An Odd Couple and the Energy Bill ; Two Senators from New Mexico - and a New Sense of Urgency - Buoy Quest for New Policy
Gail Russell Chaddock writer of The Christian Science Monitor, The Christian Science Monitor
After derailing in the past two congresses, the latest version of a national energy bill begins debate in the Senate today with a momentum that previous efforts missed - including new interest in taking action on climate change.
It's driven by months of sticker shock at US gas pumps, but also by a partnership forged by New Mexico's two senators - a Republican and Democrat who hold top positions on the Senate's Energy and Natural Resources Committee.
Indeed, a key indicator that Congress may be ready to pass a bill - and not just rack up talking points for the next election cycle - is the sharp decline in the partisan rancor. At this time in the last energy bill cycle, both sides were firing off attacks. Now, the committee's top Democrats and Republicans are appearing together to support a bill that passed out of committee with only one dissenting vote.
"We remain dedicated and committed to something that's not too usual around here: approaching this bill in a bipartisan manner," said Sen. Pete Domenici (R), chairman of the committee, in a joint appearance last week, with the committee's ranking Democrat, Jeff Bingaman - his fellow senator from New Mexico.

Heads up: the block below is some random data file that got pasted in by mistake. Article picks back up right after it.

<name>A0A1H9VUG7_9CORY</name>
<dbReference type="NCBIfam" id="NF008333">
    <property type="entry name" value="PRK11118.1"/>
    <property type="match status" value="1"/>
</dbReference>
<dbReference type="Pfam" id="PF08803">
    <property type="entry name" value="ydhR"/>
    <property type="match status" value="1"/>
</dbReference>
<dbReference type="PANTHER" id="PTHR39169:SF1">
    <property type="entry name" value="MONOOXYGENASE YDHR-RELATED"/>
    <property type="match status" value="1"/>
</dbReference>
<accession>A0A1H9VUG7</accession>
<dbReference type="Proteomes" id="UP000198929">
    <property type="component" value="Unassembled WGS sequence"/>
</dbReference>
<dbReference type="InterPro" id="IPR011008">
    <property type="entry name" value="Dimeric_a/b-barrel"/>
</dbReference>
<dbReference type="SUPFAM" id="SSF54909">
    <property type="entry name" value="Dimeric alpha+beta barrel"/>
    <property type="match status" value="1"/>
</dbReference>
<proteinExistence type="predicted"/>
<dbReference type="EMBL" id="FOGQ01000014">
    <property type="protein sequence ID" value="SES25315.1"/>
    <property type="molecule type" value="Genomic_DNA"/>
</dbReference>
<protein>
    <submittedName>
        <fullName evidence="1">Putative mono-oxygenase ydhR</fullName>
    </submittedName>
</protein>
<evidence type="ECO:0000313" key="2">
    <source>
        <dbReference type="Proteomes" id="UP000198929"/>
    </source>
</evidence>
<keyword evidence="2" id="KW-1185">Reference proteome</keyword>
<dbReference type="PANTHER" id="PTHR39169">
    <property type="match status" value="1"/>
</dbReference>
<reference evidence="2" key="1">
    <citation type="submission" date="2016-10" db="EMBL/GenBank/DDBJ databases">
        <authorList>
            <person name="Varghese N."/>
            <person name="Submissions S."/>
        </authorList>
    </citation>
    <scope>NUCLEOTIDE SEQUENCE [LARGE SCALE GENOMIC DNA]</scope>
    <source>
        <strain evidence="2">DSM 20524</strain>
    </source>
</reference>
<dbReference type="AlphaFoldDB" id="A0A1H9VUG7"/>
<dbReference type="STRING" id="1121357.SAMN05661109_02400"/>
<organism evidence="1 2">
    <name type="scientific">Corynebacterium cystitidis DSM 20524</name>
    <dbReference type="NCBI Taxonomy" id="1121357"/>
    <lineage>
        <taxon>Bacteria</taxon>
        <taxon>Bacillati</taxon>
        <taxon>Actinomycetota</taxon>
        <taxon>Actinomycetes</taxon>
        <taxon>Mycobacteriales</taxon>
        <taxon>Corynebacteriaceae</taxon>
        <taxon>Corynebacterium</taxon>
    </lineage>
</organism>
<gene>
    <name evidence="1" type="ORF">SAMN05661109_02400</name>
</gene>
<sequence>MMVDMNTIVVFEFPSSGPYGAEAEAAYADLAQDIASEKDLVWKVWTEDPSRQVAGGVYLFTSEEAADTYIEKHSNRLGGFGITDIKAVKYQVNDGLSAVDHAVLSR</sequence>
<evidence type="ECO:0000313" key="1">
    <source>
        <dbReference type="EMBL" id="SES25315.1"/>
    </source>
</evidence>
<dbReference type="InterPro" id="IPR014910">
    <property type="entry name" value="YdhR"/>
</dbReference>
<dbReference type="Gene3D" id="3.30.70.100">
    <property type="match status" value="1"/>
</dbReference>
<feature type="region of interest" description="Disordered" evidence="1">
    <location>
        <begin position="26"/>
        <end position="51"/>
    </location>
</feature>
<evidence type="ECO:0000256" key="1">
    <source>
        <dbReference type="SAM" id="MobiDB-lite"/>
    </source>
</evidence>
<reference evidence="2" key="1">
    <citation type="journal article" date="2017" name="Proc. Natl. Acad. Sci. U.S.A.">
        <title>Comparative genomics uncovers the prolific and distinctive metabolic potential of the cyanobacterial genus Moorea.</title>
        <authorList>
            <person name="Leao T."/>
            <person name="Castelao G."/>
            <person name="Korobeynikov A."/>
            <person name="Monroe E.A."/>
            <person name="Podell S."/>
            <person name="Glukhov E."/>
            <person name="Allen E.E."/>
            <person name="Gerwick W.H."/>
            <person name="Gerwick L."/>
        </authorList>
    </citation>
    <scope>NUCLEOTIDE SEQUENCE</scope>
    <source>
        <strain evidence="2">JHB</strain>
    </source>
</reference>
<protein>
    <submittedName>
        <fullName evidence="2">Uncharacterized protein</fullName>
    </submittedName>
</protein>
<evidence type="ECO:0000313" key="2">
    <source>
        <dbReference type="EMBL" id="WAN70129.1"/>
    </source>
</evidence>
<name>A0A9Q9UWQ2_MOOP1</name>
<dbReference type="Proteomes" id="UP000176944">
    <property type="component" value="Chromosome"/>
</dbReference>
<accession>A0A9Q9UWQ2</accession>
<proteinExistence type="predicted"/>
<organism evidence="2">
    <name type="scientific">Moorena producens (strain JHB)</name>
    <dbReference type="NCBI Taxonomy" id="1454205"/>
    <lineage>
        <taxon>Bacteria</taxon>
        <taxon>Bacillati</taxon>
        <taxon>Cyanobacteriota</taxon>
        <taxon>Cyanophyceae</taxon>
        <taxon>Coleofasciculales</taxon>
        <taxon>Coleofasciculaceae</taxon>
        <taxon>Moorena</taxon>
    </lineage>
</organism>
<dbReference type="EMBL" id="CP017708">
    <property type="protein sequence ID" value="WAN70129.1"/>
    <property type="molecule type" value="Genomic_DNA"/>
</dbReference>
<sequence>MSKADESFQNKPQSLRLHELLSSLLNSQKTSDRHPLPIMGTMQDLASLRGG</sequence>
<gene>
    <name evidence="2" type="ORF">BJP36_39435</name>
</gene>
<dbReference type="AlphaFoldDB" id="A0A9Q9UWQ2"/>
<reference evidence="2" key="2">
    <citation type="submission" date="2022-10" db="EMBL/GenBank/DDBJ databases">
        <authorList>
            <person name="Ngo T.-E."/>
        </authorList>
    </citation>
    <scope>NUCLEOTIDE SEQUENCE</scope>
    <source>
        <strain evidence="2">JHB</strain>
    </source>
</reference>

In itself, the comity doesn't ensure that president Bush will get to sign a bill. Many senators will want to weigh in on the bill, and any bill passed would face tough negotiations with the House.
The power of partnership
But the Domenici-Bingaman partnership is firing, at least, seems to be firing on all cylinders. For Senator Domenici, a longtime defender of nuclear power, closing deals is a honed art - and the energy bill is a legacy issue. Senator Bingaman is the body's leading authority on alternative energy sources. The pairing marks the first time that senators from the same state have been the chairman and ranking member of a committee.
After the November election, Senator Domenici told Democrats that he wanted to take another run at an energy bill, but this time, on a bipartisan basis. "We keep getting calls from outside groups asking if the glasnost is for real. It absolutely is," says Bill Wicker, the panel's Democratic spokesman.
In contrast to the House energy bill, which passed on April 21, the Senate bill includes a heavier emphasis on energy efficiency and use of alternative fuels. Amendments will be presented this week on global warming, offshore drilling, ethanol-based fuels, and fuel efficiency standards for cars and light trucks or SUVs.
"The House bill offers billions in production incentives to an industry with record profits, yet cut its energy-efficiency provisions to two-thirds of what they were last year," says Kateri Callahan, president of Alliance to Save Energy, a coalition of business, environmental and consumer groups. The Senate bill takes US energy policy "in the right direction. …